they say if you don’t use it, you lose it. tonight, i realized i lost it, and i never had it.
i’m back in portland for a month and on day two, have already stepped back into my normal portland groove. one of the reasons i love being back in major cities is that they have opportunities for old people to dance. (yes, in dance years, i am old.)
i checked out what was on the schedule at vega dance lab for tuesday, signed up for a month of unlimited classes, and headed to the studio post-work. tonight’s classes included burly q, jazz, and hip hop cabaret. all of these classes should actually just be named bruised knees, strained neck, and broken lower back.
i have not regularly taken jazz or hip hop classes for years. probably something like five years to be exact. there has been the occasional class here or there when i am in portland or find a random class at some fitness place wherever i am living at the time, but since i moved from michigan, i have not performed. and since i moved from portland, i have not regularly practiced.
i have never been the best dancer, but in my early 20s, i was in pretty in tune with my body and evolving nicely into my movement exploration. i performed as part of a hiphop group in college (exhibit a) and a modern dance collective post-college (exhibit b). i felt good. i felt great. i felt fulfilled most importantly.
i went to the studio tonight to relocate that feeling. i’ve missed dance. especially with all the chaos of the world, i miss the physical and emotional release of movement.
but tonight, as i swung my hips from side to side and attempted to convert choreography quickly into my body’s muscle memory, i did not feel good. i definitely did not feel great.
i felt old, out of practice, and incredibly unconfident.
i know, i know… what did i expect? five years is a long time. but as dancers, i think we forget that it is a practice. that learning choreography quickly is a skill. that moving your body dynamically and rhythmically is a skill. that performing art is a skill.
i do know that i still have all those skills. that with time, my body and mind can remember. however, tonight also proved to me that there is one skill i have never had and at this age, i’m pretty sure i should just probably just give up on…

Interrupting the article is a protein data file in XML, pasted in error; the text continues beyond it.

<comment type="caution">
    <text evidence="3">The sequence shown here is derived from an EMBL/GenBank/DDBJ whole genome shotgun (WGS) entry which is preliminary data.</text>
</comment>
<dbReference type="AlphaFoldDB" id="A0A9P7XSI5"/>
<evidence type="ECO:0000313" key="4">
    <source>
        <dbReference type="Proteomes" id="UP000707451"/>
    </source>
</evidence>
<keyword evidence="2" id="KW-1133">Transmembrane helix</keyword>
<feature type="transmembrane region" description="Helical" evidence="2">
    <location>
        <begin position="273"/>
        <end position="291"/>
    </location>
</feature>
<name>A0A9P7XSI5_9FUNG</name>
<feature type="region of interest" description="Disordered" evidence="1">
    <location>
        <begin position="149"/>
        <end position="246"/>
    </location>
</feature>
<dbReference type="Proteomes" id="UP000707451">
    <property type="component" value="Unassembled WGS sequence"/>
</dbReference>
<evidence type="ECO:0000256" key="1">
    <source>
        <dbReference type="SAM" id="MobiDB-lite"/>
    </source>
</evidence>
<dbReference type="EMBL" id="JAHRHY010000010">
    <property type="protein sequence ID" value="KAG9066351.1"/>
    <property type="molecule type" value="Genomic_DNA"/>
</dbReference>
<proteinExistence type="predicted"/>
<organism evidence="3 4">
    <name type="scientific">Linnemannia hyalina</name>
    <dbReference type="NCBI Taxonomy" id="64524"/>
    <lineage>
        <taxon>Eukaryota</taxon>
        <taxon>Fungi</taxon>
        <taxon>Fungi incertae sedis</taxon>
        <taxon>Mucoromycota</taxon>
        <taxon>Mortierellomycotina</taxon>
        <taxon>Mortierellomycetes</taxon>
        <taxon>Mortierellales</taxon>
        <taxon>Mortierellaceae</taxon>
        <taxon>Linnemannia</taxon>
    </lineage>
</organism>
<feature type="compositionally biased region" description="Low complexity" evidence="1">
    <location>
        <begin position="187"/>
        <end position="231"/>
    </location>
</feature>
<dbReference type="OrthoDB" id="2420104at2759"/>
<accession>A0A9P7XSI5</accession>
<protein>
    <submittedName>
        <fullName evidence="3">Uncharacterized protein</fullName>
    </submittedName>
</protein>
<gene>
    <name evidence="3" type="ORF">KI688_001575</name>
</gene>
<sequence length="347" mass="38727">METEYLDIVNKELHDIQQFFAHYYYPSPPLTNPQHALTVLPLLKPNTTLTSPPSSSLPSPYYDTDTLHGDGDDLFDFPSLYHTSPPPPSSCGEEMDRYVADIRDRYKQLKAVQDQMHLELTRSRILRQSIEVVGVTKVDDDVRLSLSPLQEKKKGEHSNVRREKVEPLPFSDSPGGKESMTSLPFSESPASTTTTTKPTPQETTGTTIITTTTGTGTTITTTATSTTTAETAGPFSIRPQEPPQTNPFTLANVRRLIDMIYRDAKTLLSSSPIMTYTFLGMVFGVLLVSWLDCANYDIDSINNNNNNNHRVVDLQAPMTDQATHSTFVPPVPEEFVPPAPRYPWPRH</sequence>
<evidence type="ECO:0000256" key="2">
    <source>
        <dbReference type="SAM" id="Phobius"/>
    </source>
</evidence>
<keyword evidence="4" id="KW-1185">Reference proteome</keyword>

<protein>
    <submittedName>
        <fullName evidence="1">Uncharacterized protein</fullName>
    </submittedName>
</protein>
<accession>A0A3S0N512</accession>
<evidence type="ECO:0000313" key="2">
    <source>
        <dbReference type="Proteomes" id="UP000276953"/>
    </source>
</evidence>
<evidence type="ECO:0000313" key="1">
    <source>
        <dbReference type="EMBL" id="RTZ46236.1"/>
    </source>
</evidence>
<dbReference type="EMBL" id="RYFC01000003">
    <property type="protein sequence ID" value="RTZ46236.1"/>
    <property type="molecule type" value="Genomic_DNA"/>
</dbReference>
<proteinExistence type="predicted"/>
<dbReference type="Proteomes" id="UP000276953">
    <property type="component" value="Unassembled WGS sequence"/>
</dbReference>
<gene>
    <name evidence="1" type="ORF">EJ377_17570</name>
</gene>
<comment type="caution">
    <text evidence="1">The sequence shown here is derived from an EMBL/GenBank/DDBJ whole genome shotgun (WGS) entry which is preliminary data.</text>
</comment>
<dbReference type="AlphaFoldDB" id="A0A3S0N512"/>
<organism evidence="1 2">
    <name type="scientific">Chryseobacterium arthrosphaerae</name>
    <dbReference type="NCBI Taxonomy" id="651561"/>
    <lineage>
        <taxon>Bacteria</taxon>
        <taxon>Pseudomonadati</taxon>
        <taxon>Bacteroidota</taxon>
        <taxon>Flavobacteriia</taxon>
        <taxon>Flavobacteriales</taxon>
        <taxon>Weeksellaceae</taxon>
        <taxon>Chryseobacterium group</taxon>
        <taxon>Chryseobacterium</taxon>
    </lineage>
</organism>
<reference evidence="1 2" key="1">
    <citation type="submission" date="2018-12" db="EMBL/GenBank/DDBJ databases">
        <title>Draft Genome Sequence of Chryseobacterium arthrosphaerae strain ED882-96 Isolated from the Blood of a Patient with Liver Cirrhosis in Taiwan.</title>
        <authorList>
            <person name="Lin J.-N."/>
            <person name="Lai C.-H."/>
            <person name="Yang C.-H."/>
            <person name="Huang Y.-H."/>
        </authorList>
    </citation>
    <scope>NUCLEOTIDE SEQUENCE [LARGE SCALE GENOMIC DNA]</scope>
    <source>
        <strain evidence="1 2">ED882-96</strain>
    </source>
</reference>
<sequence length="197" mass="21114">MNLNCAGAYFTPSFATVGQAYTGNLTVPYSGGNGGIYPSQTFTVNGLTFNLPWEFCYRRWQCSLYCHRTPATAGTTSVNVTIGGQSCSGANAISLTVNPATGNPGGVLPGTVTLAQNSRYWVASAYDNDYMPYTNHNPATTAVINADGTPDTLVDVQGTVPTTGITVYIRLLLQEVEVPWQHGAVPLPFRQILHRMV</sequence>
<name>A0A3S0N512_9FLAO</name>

the three classes i took tonight were all about highlighting my nonexistent sexiness skills. a burlesque jazz class, followed by a sexy jazz class, followed by a cabaret hip hop class. two of which were taught by a 6’4 black man & drag queen who has more sex appeal in his pinky toe than i do in my whole body (exhibit c).
i let down my hair to try to get into character. whipping hair all over the place is the universal first step towards sexiness.
i swirled my hips and popped my booty the best i could, but it is hard to look hot while trying to figure out which arm swoops around your head before it wraps around your waist. oh and wait, was that on the beat or on the one? can you do that ridiculously fast, too many moves crammed into one count section again? and again? and again?
sure, with repetition, you eventually master the moves. but even with the choreography in my body, i have never been able to master the attitude. i have always felt way more comfortable with more masculine hip hop or beautiful movement that tells a story. this whole diva thing has never quite sunk into my body.
i remember growing up with dancers who just had it. their movement was so sultry and so confident. a simple turn of the head or flick of the hand felt naughty. but me, i felt stupid.
and tonight, i felt stupid.
now, don’t get me wrong. by no means am i saying that i do not think i am sexy. please do not leave comments telling me how smoking i am (unless, i mean, you just really feel the need… :P). what i am saying is that i envy all the confident men and women out there who have mastered smoldering eyes and sassy struts. you amaze me.
and i’ll keep going to hip hop cabaret in hopes that one day my hair whip will be as good as yours. in the meantime, i guess i’ll keep practicing my pirouettes…